After my eyes adjusted to all the fuchsia at Planeta Cubico‘s opening for Nicolás Uslé Wednesday night, I took a good look at the paintings before the gallery filled up. Featuring mostly hot pink and purple, the show’s colors reminded me of the wallpaper in my very girly childhood room, or the first pencil crayons I would have chosen from the pack when drawing a picture. But colors are where the similarities to my childhood days ended. Titled Psicosexual, the show features risqué works that show or suggest men and women in various sexual situations.
Something about the bright lighting and the colors of the drawings mixed with the green, turf flooring felt a bit harsh to me, but that could have been because I arrived early when the space was still fairly empty. And I don’t get the sense that I Uslé was looking for a gentle ambiance — or he wouldn’t have included drawings depicting erotic asphyxiation.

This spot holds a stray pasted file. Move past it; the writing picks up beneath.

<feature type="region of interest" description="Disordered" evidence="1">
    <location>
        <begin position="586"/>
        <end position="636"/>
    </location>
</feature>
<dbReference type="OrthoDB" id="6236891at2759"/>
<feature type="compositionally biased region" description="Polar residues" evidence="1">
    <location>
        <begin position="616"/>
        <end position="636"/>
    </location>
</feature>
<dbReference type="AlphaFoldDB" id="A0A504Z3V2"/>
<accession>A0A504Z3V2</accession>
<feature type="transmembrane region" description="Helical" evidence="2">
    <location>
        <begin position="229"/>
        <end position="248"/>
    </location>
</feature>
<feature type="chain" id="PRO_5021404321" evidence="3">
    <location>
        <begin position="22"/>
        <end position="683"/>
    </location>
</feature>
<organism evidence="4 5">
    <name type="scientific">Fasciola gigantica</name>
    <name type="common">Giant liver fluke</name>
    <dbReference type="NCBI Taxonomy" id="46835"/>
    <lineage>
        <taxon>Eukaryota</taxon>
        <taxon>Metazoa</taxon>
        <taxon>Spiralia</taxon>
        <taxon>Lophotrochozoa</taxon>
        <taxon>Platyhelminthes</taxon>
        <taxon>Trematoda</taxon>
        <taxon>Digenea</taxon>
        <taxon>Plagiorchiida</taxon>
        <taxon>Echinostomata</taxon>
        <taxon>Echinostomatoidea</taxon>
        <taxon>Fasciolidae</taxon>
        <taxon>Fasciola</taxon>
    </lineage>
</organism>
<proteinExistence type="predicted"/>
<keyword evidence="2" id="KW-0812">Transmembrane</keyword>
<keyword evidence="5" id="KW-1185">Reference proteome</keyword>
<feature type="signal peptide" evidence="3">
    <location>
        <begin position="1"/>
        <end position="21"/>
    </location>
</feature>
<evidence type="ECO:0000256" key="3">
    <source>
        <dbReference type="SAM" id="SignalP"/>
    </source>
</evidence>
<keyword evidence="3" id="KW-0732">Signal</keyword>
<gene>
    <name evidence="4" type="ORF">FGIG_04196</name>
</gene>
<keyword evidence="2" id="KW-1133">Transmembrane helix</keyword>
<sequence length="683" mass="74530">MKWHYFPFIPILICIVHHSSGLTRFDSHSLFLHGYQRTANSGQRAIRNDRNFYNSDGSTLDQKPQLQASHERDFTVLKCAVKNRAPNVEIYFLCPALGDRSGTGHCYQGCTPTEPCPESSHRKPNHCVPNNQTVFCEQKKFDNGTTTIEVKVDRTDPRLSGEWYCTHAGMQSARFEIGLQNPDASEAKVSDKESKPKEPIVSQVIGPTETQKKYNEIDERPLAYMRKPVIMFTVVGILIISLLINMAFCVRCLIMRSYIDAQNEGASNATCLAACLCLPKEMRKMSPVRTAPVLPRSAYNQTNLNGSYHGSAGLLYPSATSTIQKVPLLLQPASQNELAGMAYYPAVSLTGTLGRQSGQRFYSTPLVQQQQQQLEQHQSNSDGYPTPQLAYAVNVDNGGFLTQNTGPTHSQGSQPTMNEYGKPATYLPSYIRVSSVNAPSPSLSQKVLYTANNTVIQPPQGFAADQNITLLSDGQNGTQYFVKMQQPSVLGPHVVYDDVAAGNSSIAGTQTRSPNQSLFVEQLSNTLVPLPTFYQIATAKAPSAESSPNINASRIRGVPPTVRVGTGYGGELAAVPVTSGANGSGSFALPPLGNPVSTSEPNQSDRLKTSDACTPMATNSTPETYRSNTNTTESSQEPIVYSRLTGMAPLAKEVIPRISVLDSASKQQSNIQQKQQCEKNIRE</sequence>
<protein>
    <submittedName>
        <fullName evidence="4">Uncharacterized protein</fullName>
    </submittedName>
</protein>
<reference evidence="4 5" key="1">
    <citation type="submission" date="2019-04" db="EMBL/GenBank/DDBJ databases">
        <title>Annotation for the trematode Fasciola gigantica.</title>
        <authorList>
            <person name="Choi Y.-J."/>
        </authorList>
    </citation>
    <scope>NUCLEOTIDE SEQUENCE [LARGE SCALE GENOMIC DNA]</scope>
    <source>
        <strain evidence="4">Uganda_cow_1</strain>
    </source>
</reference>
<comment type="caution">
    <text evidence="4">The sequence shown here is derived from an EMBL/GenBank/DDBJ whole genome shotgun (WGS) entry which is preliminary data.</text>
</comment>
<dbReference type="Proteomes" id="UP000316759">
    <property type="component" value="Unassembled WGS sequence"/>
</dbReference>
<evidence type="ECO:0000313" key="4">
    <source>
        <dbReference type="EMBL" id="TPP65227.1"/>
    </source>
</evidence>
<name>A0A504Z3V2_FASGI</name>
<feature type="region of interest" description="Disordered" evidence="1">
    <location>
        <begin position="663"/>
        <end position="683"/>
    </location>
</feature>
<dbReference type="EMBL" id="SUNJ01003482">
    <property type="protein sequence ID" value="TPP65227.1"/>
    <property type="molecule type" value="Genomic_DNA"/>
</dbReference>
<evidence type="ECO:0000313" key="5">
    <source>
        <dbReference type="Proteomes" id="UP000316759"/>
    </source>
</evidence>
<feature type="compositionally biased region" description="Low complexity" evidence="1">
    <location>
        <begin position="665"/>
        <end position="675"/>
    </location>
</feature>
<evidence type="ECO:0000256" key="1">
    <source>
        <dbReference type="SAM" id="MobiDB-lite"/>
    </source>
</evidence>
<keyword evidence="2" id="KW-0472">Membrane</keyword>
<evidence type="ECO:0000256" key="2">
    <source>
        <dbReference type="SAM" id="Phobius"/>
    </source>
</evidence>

At first I thought the drawings had somewhat of a manga-like quality — with a kind of cartoon cuteness infused with a blatant eroticism. But after having a good long look at a piece featuring a naked fuchsia-haired male covered in hot pink chest and pubic hair with somewhat of a fiery-colored material dripping for his mouth, I thought the works had more of a fantastic quality to them. In another drawing a vixen with purple hair in a fuchsia, polka-dot bustier strangles a purple-haired male in purple handcuffs and chains while hot pink and red-haired cherubs with adult faces look on.
Like the cherubs and the colors of my youth, the mix of old and young kept coming back to me at the opening. It was even evident in the drinks being served, which combined apple juice with Jameson whiskey. Juanele photographer Andy Donohoe informed me the drink was a brilliant mix.
I chatted for a while with Planeta Cubico owner César Abelenda, who was dressed in a Night of the Living Dead t-shirt typeset with a fitting hot pink typeface. He assured me that Uslé was on his way, but being that I was not on Argentine time, I had to go before the artist arrived. It was a bit of a bummer because I would have loved to have asked him why he covered only one of the paintings with a fabulous fringed curtain that had a peep show effect harkening back to last Friday’s opening at Mite. Given that this was Uslé’s first ever solo show, I hope to have the chance to chat with him at another one of his colorful exhibitions in the future.